Earth system interactions, as highlighted by the planetary boundaries framework, occur within and across natural, social and economic systems and shape global environmental change. This paper addresses the multi-level governance problem of coherently addressing key interactions between four Earth sub-systems - climate change, freshwater use, land use and biodiversity - taking into account concerns over problem shifting. After discussing possibilities for regional downscaling of the boundaries, we explore challenges for the EU region to coherently address this particular set of interacting Earth sub-systems and reduce the risk of problem shifting. This analysis demonstrates that Earth system interactions can be governed, but that they likely require comprehensive packages of governance responses across both sub-systems and levels. Three overarching governance functions are tentatively identified that directly or indirectly address Earth system interactions: reduction of system stress, risks and vulnerabilities; triggering and navigation of transformation of economic activity; and development of a diversity of options. Finally, the paper briefly discusses political and institutional challenges for developing, enabling and stabilising these governance functions.

  • 25.
    Nilsson, Måns
    et al.
    KTH, School of Architecture and the Built Environment (ABE), Sustainable development, Environmental science and Engineering, Environmental Strategies Research (fms).
    Persson, Åsa
    Stockholm Environment Institute.
    Reprint of "Can Earth system interactions be governed?: Governance functions for linking climate change mitigation with land use, freshwater and biodiversity protection"2012In: Ecological Economics, ISSN 0921-8009, E-ISSN 1873-6106, Vol. 81, p. 10-20Article in journal (Refereed)
    Abstract [en]

    Earth system interactions, as highlighted by the planetary boundaries framework, occur within and across natural, social and economic systems and shape global environmental change. This paper addresses the multi-level governance problem of coherently addressing key interactions between four Earth sub-systems - climate change, freshwater use, land use and biodiversity - taking into account concerns over problem shifting. After discussing possibilities for regional downscaling of the boundaries, we explore challenges for the EU region to coherently address this particular set of interacting Earth sub-systems and reduce the risk of problem shifting. This analysis demonstrates that Earth system interactions can be governed, but that they likely require comprehensive packages of governance responses across both sub-systems and levels. Three overarching governance functions are tentatively identified that directly or indirectly address Earth system interactions: reduction of system stress, risks and vulnerabilities; triggering and navigation of transformation of economic activity: and development of a diversity of options. Finally, the paper briefly discusses political and institutional challenges for developing, enabling and stabilising these governance functions.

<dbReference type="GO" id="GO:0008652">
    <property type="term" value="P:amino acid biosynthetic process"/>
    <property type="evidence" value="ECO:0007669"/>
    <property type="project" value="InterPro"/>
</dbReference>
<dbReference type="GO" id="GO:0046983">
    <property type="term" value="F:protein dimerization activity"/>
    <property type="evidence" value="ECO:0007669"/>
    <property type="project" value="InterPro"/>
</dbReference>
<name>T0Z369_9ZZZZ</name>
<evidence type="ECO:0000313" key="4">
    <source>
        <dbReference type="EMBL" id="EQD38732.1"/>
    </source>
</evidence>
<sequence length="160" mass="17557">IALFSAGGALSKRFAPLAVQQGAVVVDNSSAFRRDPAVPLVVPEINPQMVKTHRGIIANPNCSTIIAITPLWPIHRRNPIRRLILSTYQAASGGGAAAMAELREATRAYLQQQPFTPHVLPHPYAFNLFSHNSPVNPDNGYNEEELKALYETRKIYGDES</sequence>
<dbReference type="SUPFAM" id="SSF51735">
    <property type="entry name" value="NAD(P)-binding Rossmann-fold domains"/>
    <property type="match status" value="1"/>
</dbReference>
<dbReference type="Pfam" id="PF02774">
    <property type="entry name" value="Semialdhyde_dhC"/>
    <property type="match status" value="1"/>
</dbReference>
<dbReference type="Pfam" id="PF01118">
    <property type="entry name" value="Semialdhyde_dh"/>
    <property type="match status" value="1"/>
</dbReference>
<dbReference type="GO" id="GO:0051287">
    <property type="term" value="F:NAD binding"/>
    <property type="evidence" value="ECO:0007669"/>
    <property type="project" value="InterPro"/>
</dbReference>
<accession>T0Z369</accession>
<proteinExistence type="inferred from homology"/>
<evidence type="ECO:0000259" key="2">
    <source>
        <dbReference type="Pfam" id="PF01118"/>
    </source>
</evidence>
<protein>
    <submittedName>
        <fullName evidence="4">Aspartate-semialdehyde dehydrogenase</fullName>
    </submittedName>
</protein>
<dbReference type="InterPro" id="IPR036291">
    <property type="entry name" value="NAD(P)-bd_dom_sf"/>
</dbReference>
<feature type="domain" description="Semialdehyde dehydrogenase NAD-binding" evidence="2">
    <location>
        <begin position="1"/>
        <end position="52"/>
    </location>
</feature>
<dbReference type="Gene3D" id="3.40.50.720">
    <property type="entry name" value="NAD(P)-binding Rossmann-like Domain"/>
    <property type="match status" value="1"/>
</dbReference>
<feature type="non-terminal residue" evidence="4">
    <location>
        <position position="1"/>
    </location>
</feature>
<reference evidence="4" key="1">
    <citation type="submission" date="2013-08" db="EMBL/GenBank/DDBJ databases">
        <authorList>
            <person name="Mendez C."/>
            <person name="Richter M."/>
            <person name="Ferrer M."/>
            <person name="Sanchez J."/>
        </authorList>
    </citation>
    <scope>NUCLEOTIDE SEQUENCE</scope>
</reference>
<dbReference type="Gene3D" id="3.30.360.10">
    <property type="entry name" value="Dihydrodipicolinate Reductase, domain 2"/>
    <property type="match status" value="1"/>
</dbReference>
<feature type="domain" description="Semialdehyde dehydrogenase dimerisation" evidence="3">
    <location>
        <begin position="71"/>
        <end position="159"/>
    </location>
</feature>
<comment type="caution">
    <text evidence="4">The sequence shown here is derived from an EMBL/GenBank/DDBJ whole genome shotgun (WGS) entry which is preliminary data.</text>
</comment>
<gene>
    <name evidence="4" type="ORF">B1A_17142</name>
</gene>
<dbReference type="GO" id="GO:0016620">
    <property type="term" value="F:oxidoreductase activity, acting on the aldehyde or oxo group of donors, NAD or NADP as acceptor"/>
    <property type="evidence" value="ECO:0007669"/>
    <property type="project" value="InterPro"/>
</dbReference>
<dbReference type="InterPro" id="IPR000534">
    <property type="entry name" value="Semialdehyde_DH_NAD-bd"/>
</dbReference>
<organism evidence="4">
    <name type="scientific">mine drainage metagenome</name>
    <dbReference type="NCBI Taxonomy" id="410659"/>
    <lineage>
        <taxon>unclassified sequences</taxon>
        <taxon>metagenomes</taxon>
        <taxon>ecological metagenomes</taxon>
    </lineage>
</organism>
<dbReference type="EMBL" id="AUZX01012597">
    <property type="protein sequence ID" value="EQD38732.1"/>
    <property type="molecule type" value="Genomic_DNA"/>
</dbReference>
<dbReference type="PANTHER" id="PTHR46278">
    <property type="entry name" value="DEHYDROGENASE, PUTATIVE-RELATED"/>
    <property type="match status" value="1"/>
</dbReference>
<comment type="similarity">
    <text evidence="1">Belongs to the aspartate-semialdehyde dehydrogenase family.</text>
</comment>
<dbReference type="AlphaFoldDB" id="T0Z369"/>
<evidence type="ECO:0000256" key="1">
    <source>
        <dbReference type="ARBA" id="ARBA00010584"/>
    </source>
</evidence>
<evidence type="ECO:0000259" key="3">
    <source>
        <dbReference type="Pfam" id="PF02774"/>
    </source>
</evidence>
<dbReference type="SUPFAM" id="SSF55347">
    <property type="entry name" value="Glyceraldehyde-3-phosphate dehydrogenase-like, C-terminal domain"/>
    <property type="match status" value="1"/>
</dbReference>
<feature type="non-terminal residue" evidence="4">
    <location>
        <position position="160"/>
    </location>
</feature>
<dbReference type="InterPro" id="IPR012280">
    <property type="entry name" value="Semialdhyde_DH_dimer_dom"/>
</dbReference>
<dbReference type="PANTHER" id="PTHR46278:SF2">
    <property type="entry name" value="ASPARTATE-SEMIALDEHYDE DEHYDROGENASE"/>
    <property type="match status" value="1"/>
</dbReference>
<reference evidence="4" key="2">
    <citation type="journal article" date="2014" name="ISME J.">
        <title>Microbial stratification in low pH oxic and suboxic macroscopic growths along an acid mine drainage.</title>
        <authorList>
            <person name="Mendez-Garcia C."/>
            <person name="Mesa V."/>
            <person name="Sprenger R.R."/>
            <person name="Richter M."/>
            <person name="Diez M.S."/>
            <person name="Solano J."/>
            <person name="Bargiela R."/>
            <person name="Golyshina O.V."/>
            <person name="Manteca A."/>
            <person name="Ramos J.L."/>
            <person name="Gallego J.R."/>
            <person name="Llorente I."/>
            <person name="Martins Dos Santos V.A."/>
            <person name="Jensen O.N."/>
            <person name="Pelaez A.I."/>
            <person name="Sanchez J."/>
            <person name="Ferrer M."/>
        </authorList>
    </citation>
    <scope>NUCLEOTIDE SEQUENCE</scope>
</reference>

• 26.
    Nilsson, Måns
    et al.
    KTH, School of Architecture and the Built Environment (ABE), Urban Planning and Environment, Environmental Strategies.
    Wiklund, Hans
    Finnveden, Göran
    KTH, School of Architecture and the Built Environment (ABE), Urban Planning and Environment, Environmental Strategies.
    Jonsson, Daniel K.
    KTH, School of Architecture and the Built Environment (ABE), Urban Planning and Environment, Environmental Strategies.
    Lundberg, Kristina
    KTH, School of Architecture and the Built Environment (ABE), Land and Water Resources Engineering, Environmental Management and Assessment.
    Tyskeng, Sara
    KTH, School of Architecture and the Built Environment (ABE), Urban Planning and Environment, Environmental Strategies.
    Wallgren, Oskar
    Analytical framework and tool kit for SEA follow-up2009In: Environmental impact assessment review, ISSN 0195-9255, E-ISSN 1873-6432, Vol. 29, no 3, p. 186-199Article in journal (Refereed)
    Abstract [en]

    Most Strategic Environmental Assessment (SEA) research and applications have so far neglected the ex post stages of the process, also called SEA follow-up. Tool kits and methodological frameworks for engaging effectively with SEA follow-up have been conspicuously missing. In particular. little has so far been learned from the much more mature evaluation literature although many aspects are similar. This paper provides an analytical framework and tool kit for SEA follow-up. It is based on insights and tools developed within programme evaluation and environmental systems analysis. It is also grounded in empirical studies into real planning and programming practices at the regional level, but should have relevance for SEA processes at all levels. The purpose of the framework is to promote a learning-oriented and integrated use of SEA follow-up in strategic decision making. It helps to identify appropriate tools and their use in the process, and to systematise the use of available data and knowledge across the planning organization and process. It distinguishes three stages in follow-up: scoping, analysis and learning, identifies the key functions and demonstrates the informational linkages to the strategic decision-making process. The associated tool kit includes specific analytical and deliberative tools. Many of these are applicable also ex ante. but are then used in a predictive mode rather than on the basis of real data. The analytical element of the framework is organized on the basis of programme theory and "DPSIR" tools. The paper discusses three issues in the application of the framework: understanding the integration of organizations and knowledge; understanding planners' questions and analytical requirements; and understanding interests, incentives and reluctance to evaluate.

  • 27. Nykvist, B.